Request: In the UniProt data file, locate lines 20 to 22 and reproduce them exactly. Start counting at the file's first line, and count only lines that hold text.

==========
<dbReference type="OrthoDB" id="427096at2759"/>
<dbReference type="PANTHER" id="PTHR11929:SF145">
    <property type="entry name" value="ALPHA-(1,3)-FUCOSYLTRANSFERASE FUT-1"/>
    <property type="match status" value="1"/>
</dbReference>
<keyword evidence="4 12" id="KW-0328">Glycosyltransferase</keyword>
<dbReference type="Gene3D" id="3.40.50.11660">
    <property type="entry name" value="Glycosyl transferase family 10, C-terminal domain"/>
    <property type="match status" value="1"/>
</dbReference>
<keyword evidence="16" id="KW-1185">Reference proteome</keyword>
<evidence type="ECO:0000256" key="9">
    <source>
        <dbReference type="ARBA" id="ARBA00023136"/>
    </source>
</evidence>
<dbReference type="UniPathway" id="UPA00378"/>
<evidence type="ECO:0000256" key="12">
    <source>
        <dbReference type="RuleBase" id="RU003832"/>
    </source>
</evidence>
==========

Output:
        <dbReference type="RuleBase" id="RU003832"/>
    </source>
</evidence>